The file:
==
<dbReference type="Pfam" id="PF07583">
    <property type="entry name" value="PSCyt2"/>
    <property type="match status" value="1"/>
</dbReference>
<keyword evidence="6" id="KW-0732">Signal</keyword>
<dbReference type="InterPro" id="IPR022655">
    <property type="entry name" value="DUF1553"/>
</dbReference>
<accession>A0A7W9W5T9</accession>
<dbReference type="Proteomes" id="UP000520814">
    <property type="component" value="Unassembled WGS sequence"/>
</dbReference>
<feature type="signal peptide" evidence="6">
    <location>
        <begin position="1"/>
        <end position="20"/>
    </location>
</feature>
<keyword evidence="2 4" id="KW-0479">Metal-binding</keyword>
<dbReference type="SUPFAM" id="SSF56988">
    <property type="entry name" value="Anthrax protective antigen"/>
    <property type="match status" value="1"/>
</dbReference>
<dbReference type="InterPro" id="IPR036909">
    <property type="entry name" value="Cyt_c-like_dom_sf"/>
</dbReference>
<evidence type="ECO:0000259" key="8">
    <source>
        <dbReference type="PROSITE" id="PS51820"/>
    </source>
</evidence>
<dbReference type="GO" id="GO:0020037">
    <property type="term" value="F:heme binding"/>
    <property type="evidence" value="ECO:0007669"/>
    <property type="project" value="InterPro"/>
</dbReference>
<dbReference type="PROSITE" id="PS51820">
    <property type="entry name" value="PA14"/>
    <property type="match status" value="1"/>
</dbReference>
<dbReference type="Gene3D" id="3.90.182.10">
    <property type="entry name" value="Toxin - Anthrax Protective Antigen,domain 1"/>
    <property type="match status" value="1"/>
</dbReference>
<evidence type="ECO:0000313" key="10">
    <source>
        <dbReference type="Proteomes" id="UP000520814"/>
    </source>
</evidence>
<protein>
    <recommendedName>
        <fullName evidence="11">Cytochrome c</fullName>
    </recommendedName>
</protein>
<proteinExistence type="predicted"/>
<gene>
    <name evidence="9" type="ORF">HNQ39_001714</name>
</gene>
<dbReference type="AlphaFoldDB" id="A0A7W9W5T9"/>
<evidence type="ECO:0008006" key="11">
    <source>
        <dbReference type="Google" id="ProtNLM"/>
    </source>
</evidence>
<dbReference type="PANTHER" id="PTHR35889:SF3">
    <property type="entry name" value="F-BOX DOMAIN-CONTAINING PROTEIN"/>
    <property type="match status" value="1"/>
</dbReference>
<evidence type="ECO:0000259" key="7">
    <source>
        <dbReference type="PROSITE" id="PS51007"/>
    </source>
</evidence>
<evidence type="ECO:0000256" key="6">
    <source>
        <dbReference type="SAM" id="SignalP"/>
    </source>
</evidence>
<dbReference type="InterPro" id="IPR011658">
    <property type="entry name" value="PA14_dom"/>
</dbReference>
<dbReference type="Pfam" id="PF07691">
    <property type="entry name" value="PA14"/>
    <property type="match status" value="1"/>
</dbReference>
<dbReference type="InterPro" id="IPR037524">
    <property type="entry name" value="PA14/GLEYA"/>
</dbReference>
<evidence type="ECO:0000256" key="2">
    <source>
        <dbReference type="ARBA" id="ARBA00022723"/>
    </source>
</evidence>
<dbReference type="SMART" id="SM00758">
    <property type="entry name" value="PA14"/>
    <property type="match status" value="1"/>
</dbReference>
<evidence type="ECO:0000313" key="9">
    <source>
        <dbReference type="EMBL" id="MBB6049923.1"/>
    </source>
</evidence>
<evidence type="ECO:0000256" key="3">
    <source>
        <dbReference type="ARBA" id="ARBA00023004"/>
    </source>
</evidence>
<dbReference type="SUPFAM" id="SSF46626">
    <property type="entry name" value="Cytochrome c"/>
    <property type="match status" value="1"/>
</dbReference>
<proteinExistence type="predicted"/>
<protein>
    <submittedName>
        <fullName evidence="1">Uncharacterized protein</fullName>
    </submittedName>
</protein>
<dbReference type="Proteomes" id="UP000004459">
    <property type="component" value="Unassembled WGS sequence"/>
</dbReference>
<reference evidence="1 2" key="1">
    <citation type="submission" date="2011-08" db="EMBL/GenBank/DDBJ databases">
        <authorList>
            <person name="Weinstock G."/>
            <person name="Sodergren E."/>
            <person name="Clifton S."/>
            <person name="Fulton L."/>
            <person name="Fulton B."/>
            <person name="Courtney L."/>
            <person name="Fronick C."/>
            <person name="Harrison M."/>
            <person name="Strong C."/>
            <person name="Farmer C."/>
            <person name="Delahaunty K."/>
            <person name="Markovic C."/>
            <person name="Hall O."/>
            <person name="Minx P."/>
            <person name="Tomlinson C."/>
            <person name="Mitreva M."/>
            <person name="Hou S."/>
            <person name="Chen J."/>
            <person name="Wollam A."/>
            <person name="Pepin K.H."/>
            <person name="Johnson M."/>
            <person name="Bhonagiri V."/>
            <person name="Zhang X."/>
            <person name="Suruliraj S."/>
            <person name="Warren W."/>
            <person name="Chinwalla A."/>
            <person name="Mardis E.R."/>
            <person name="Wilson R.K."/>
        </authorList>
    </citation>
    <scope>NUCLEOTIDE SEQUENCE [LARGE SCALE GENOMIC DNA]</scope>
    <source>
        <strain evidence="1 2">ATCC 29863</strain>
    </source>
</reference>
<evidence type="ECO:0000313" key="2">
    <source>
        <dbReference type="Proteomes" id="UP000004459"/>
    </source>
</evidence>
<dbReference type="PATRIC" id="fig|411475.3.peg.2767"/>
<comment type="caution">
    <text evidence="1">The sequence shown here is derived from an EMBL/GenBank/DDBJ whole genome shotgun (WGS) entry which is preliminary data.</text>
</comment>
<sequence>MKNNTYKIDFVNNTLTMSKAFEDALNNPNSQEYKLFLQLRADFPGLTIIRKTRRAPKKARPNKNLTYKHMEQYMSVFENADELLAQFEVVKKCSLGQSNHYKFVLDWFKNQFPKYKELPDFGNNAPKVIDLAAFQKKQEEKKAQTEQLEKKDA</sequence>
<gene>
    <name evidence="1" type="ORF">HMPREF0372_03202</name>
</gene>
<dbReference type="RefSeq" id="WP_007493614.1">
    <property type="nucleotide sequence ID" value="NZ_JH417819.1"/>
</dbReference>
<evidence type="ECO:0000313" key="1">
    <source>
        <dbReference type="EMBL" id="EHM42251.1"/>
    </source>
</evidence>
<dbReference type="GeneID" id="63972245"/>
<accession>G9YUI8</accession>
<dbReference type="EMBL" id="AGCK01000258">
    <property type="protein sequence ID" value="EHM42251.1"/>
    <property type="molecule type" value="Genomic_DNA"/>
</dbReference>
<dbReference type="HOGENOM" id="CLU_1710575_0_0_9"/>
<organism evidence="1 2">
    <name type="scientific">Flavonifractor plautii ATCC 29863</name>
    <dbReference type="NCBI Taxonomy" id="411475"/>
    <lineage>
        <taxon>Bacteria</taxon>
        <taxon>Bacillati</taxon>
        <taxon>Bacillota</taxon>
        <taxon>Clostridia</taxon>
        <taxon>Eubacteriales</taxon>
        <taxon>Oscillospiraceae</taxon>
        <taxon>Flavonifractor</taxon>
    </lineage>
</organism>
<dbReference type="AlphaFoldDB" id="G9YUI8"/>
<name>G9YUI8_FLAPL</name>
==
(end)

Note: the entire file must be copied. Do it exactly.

<dbReference type="Pfam" id="PF07583">
    <property type="entry name" value="PSCyt2"/>
    <property type="match status" value="1"/>
</dbReference>
<keyword evidence="6" id="KW-0732">Signal</keyword>
<dbReference type="InterPro" id="IPR022655">
    <property type="entry name" value="DUF1553"/>
</dbReference>
<accession>A0A7W9W5T9</accession>
<dbReference type="Proteomes" id="UP000520814">
    <property type="component" value="Unassembled WGS sequence"/>
</dbReference>
<feature type="signal peptide" evidence="6">
    <location>
        <begin position="1"/>
        <end position="20"/>
    </location>
</feature>
<keyword evidence="2 4" id="KW-0479">Metal-binding</keyword>
<dbReference type="SUPFAM" id="SSF56988">
    <property type="entry name" value="Anthrax protective antigen"/>
    <property type="match status" value="1"/>
</dbReference>
<dbReference type="InterPro" id="IPR036909">
    <property type="entry name" value="Cyt_c-like_dom_sf"/>
</dbReference>
<evidence type="ECO:0000259" key="8">
    <source>
        <dbReference type="PROSITE" id="PS51820"/>
    </source>
</evidence>
<dbReference type="GO" id="GO:0020037">
    <property type="term" value="F:heme binding"/>
    <property type="evidence" value="ECO:0007669"/>
    <property type="project" value="InterPro"/>
</dbReference>
<dbReference type="PROSITE" id="PS51820">
    <property type="entry name" value="PA14"/>
    <property type="match status" value="1"/>
</dbReference>
<dbReference type="Gene3D" id="3.90.182.10">
    <property type="entry name" value="Toxin - Anthrax Protective Antigen,domain 1"/>
    <property type="match status" value="1"/>
</dbReference>
<evidence type="ECO:0000313" key="10">
    <source>
        <dbReference type="Proteomes" id="UP000520814"/>
    </source>
</evidence>
<protein>
    <recommendedName>
        <fullName evidence="11">Cytochrome c</fullName>
    </recommendedName>
</protein>
<proteinExistence type="predicted"/>
<gene>
    <name evidence="9" type="ORF">HNQ39_001714</name>
</gene>
<dbReference type="AlphaFoldDB" id="A0A7W9W5T9"/>
<evidence type="ECO:0008006" key="11">
    <source>
        <dbReference type="Google" id="ProtNLM"/>
    </source>
</evidence>
<dbReference type="PANTHER" id="PTHR35889:SF3">
    <property type="entry name" value="F-BOX DOMAIN-CONTAINING PROTEIN"/>
    <property type="match status" value="1"/>
</dbReference>
<evidence type="ECO:0000259" key="7">
    <source>
        <dbReference type="PROSITE" id="PS51007"/>
    </source>
</evidence>
<evidence type="ECO:0000256" key="6">
    <source>
        <dbReference type="SAM" id="SignalP"/>
    </source>
</evidence>
<dbReference type="InterPro" id="IPR011658">
    <property type="entry name" value="PA14_dom"/>
</dbReference>
<dbReference type="Pfam" id="PF07691">
    <property type="entry name" value="PA14"/>
    <property type="match status" value="1"/>
</dbReference>
<dbReference type="InterPro" id="IPR037524">
    <property type="entry name" value="PA14/GLEYA"/>
</dbReference>
<evidence type="ECO:0000256" key="2">
    <source>
        <dbReference type="ARBA" id="ARBA00022723"/>
    </source>
</evidence>
<dbReference type="SMART" id="SM00758">
    <property type="entry name" value="PA14"/>
    <property type="match status" value="1"/>
</dbReference>
<evidence type="ECO:0000313" key="9">
    <source>
        <dbReference type="EMBL" id="MBB6049923.1"/>
    </source>
</evidence>
<evidence type="ECO:0000256" key="3">
    <source>
        <dbReference type="ARBA" id="ARBA00023004"/>
    </source>
</evidence>
<dbReference type="SUPFAM" id="SSF46626">
    <property type="entry name" value="Cytochrome c"/>
    <property type="match status" value="1"/>
</dbReference>
<proteinExistence type="predicted"/>
<protein>
    <submittedName>
        <fullName evidence="1">Uncharacterized protein</fullName>
    </submittedName>
</protein>
<dbReference type="Proteomes" id="UP000004459">
    <property type="component" value="Unassembled WGS sequence"/>
</dbReference>
<reference evidence="1 2" key="1">
    <citation type="submission" date="2011-08" db="EMBL/GenBank/DDBJ databases">
        <authorList>
            <person name="Weinstock G."/>
            <person name="Sodergren E."/>
            <person name="Clifton S."/>
            <person name="Fulton L."/>
            <person name="Fulton B."/>
            <person name="Courtney L."/>
            <person name="Fronick C."/>
            <person name="Harrison M."/>
            <person name="Strong C."/>
            <person name="Farmer C."/>
            <person name="Delahaunty K."/>
            <person name="Markovic C."/>
            <person name="Hall O."/>
            <person name="Minx P."/>
            <person name="Tomlinson C."/>
            <person name="Mitreva M."/>
            <person name="Hou S."/>
            <person name="Chen J."/>
            <person name="Wollam A."/>
            <person name="Pepin K.H."/>
            <person name="Johnson M."/>
            <person name="Bhonagiri V."/>
            <person name="Zhang X."/>
            <person name="Suruliraj S."/>
            <person name="Warren W."/>
            <person name="Chinwalla A."/>
            <person name="Mardis E.R."/>
            <person name="Wilson R.K."/>
        </authorList>
    </citation>
    <scope>NUCLEOTIDE SEQUENCE [LARGE SCALE GENOMIC DNA]</scope>
    <source>
        <strain evidence="1 2">ATCC 29863</strain>
    </source>
</reference>
<evidence type="ECO:0000313" key="2">
    <source>
        <dbReference type="Proteomes" id="UP000004459"/>
    </source>
</evidence>
<dbReference type="PATRIC" id="fig|411475.3.peg.2767"/>
<comment type="caution">
    <text evidence="1">The sequence shown here is derived from an EMBL/GenBank/DDBJ whole genome shotgun (WGS) entry which is preliminary data.</text>
</comment>
<sequence>MKNNTYKIDFVNNTLTMSKAFEDALNNPNSQEYKLFLQLRADFPGLTIIRKTRRAPKKARPNKNLTYKHMEQYMSVFENADELLAQFEVVKKCSLGQSNHYKFVLDWFKNQFPKYKELPDFGNNAPKVIDLAAFQKKQEEKKAQTEQLEKKDA</sequence>
<gene>
    <name evidence="1" type="ORF">HMPREF0372_03202</name>
</gene>
<dbReference type="RefSeq" id="WP_007493614.1">
    <property type="nucleotide sequence ID" value="NZ_JH417819.1"/>
</dbReference>
<evidence type="ECO:0000313" key="1">
    <source>
        <dbReference type="EMBL" id="EHM42251.1"/>
    </source>
</evidence>
<dbReference type="GeneID" id="63972245"/>
<accession>G9YUI8</accession>
<dbReference type="EMBL" id="AGCK01000258">
    <property type="protein sequence ID" value="EHM42251.1"/>
    <property type="molecule type" value="Genomic_DNA"/>
</dbReference>
<dbReference type="HOGENOM" id="CLU_1710575_0_0_9"/>
<organism evidence="1 2">
    <name type="scientific">Flavonifractor plautii ATCC 29863</name>
    <dbReference type="NCBI Taxonomy" id="411475"/>
    <lineage>
        <taxon>Bacteria</taxon>
        <taxon>Bacillati</taxon>
        <taxon>Bacillota</taxon>
        <taxon>Clostridia</taxon>
        <taxon>Eubacteriales</taxon>
        <taxon>Oscillospiraceae</taxon>
        <taxon>Flavonifractor</taxon>
    </lineage>
</organism>
<dbReference type="AlphaFoldDB" id="G9YUI8"/>
<name>G9YUI8_FLAPL</name>